In view of his outstanding services to actuarial science, the Institute decided to mark the occasion of his 80th birthday by presenting to him an Illuminated Address, a reproduction of which faces this page. Mr William Penman, a Past-President of the Institute, presented the Address in person to Mr Lidstone at his home in Edinburgh.

Mr Lidstone has since written the letter reprinted below.



On the 11th of this month, which was my 80th birthday, our good friend, Penman, very kindly called on me and delivered personally your letter of the 9th December and the very beautifully engrossed Address to myself, bearing the seal of the Institute and the signatures of yourself as President and Usherwood as Honorary Secretary.

I find it quite impossible to express at all adequately my thanks and gratitude for the very exceptional honour paid to me. The Address and your letter have given me the greatest pleasure, and they will be amongst the most treasured possessions of myself for the rest of my life and my family after me. When I attempt to recall such work as I have been able to do for the profession during my long connection with the Institute, I cannot feel that I really deserve all the many kind and flattering words of the Address and your letter, but for this very reason they are all the more gratifying, since I know that they spring in complete sincerity from the kindness and goodwill of the many good friends that I have been privileged to make. To all of them I send my warmest greetings and my most heartfelt thanks. Their kindness has deeply moved me, and I shall ever be more grateful than I can express.

Yours always sincerely,


23 Wester Coates Avenue
28 December 1950

Lidstone was elected a fellow of the Faculty of Actuaries on arriving in Edinburgh and he served on its council and as its president from 1924 to 1926. He was a member of the Edinburgh Mathematical Society, joining in January 1918. He read the paper Note on the Summation of a Trigonometrical Series to the Society at its meeting on Friday 10 March 1922.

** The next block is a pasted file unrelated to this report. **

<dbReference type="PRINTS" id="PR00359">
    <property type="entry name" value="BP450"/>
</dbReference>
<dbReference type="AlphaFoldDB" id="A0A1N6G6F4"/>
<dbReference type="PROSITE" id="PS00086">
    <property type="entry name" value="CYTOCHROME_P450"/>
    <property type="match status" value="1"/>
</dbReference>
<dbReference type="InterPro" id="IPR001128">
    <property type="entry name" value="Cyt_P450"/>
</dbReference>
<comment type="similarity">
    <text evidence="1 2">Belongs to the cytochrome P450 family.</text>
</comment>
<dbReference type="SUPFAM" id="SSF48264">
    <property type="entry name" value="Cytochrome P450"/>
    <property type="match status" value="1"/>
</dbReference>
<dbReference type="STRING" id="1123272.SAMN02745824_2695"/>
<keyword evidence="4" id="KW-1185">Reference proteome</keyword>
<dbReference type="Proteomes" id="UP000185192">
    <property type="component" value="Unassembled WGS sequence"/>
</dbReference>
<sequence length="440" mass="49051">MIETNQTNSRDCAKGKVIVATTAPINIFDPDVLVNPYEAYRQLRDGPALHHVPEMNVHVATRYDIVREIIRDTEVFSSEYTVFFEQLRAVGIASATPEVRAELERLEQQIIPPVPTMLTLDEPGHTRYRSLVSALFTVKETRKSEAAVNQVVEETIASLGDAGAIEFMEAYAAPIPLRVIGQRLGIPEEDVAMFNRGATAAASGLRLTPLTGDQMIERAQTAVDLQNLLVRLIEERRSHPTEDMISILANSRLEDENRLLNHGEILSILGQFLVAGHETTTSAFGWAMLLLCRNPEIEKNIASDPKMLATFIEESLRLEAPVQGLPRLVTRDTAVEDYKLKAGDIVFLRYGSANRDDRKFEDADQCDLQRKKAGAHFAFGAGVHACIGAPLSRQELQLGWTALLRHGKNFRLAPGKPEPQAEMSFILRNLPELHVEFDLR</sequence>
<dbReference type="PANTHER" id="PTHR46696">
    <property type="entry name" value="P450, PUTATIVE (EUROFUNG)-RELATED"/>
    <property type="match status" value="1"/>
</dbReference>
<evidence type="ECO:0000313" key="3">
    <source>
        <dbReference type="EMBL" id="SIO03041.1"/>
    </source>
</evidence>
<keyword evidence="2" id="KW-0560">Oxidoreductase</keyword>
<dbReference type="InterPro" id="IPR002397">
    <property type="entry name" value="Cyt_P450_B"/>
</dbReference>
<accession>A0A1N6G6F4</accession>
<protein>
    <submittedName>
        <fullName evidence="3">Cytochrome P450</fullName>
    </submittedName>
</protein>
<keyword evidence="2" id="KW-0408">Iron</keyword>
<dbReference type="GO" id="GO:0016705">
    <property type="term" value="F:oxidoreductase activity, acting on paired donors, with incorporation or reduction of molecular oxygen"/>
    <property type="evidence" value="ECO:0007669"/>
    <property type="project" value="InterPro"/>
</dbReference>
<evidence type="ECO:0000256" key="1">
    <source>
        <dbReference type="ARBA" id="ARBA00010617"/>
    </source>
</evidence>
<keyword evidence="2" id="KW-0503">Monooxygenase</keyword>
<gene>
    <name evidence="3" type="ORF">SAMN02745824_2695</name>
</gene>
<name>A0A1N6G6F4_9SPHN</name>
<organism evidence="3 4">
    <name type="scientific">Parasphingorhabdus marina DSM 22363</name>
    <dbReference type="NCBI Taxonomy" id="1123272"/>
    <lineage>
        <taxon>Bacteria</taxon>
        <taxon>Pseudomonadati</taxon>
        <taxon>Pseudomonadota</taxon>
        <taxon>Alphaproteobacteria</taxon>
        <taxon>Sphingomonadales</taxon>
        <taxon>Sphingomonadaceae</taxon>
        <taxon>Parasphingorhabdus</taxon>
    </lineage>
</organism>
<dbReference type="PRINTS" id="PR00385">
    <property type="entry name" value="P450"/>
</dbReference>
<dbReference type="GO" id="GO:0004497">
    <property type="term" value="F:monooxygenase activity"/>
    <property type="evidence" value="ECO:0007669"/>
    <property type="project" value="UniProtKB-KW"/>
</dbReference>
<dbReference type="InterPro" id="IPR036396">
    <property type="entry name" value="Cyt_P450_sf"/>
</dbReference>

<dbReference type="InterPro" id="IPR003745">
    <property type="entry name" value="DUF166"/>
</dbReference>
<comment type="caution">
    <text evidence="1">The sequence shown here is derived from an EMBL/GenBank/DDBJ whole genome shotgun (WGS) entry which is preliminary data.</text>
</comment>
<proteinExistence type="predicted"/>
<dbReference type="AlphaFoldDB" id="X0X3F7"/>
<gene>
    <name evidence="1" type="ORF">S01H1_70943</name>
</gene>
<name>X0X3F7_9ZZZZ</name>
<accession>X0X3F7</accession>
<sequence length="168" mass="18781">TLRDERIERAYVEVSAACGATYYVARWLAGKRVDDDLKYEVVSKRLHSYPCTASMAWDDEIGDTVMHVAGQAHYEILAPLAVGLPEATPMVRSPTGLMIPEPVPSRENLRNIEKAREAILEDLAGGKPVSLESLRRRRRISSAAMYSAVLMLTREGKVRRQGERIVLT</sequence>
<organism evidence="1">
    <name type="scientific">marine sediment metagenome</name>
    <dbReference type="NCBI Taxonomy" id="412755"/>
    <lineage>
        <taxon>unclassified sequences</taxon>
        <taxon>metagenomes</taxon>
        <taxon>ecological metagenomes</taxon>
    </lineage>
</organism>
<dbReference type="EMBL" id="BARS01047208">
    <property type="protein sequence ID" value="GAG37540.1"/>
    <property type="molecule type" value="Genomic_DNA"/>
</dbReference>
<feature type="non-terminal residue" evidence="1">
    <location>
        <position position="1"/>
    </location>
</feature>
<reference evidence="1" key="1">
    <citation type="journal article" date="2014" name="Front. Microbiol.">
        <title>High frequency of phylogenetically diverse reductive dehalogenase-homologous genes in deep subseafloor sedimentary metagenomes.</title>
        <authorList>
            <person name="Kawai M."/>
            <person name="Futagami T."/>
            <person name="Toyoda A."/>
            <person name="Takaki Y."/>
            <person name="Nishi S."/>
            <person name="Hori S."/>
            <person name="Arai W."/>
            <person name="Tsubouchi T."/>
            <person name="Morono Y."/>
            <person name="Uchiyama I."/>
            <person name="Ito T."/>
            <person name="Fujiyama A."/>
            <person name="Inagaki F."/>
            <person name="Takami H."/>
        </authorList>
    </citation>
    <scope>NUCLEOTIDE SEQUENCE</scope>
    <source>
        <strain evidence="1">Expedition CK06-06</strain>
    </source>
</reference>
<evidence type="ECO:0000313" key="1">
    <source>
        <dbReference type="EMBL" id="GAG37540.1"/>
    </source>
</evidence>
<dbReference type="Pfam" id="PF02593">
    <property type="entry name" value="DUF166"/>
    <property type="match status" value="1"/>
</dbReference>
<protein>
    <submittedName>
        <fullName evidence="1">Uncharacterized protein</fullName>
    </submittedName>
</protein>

He was elected to the Royal Society of Edinburgh on 4 March 1918, his proposers being Sir Edmund T Whittaker, George Macritchie Low, John Horne, Cargill Gilston Knott.

An obituary, written by R Ll Gwilt, appears in the Royal Society of Edinburgh Year Book 1953, pages 28-30.
We give a version of this obituary at THIS LINK.

Let us give a couple of examples of papers Lidstone wrote. In 1938 he published Notes on interpolation Part 1 then published Notes on interpolation Part 2 in 1941. W E Milne, reviewing the second of these, writes:-

This paper is composed of a series of commentaries, illustrated frequently with numerical examples, on the subject of interpolation. In particular the author considers the so-called "throw-back device," namely the adjustment of lower order differences (as, for example, in the tables published by the British Association for the Advancement of Science) so as to compensate in part for the omission of higher order differences. He further considers at some length Aitken's method of inverse interpolation by quadratic crossmeans.
In 1942 Lidstone published Notes on the Poisson frequency distribution. Feller writes:-
The author considers the Poisson distribution ... as an approximation to the binomial. As he points out, it is known ... that the corresponding Charlier type B series ... will give still better approximations. The author shows by numerical examples that in many cases this series gives a better fit than Pearson's type III curves.

Article by: J J O'Connor and E F Robertson

November 2007
MacTutor History of Mathematics